Photographers' Blog

At Duxford Airfield, Spitfires still rule the skies

Duxford, England

By Neil Hall

Propellers whirring, a group of Spitfire aircraft zooms in formation across the sky over Duxford Airfield, one of the first stations of Britain’s Royal Air Force (RAF).

It could be a scene straight from the 1940 Battle of Britain, when British and German fighter planes vied for control of the skies in one of the key clashes of the Second World War. But this is 2013, and the shapes streaking over the landscape are models that have been worked on by the Aircraft Restoration Company, a firm dedicated to repairing historic planes, mostly for private owners.

Since there are no longer any factory parts available for the old crafts, this involves building the new elements by hand.

“It reminds me of a simpler time when engineers knew each part of an aircraft – this engineering is like a locked time capsule from an era that I grew up in,” said 74-year-old John “Smudge” Smith, who previously worked for the RAF and has been with the company for over 30 years.

The firm works on a wide variety of models including Spitfires, one of the most iconic planes of World War II. Restoring a single craft typically costs over £2 million ($3.2 million), and takes around three years of painstaking work.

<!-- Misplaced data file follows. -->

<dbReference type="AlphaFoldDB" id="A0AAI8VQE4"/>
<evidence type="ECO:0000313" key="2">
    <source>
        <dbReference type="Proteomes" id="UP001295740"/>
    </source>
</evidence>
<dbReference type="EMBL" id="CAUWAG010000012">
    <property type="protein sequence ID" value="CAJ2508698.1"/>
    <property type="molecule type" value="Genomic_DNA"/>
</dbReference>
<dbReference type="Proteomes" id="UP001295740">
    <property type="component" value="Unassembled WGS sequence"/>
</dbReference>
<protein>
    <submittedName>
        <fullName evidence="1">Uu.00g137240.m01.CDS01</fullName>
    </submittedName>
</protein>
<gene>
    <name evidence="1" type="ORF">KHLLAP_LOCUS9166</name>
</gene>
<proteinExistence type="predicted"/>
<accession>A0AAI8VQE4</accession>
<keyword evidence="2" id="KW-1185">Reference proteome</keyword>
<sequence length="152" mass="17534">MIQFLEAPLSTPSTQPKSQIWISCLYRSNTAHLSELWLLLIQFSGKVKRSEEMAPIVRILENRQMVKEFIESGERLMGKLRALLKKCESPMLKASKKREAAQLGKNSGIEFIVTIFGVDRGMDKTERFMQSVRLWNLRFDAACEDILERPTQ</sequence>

High-impact, high-altitude

By Pascal Lauener

Covering the big annual air show of the Swiss Air Force on the Axalp in the Bernese Oberland starts with me checking the weather radar for the next day, hoping for a big blue sky.

SLIDESHOW: SUPERSONIC JETS

As a photographer you know there will be great pictures full of action, because you are at the same altitude where the fighter jets pass you at full speed. This is a very rare situation.

This year’s Airshow on the Axalp attracted more then 7,000 spectators. Most of who hiked up to the 2200 meters above sea level high Swiss Air force training ground on the Axalp. The photographers with their equipment, and other selected guests, were offered a lift from the Air Base in Meiringen (in the valley) up to the Axalp by a Swiss Air Force Super Puma. The five minute ride was the first part of this extraordinary assignment. We could see all the spectators hiking up the steep mountain or those who had already been waiting a long time for the big show, shortly before having to get out of the helicopter on a small ridge on the Axalp near the control tower.

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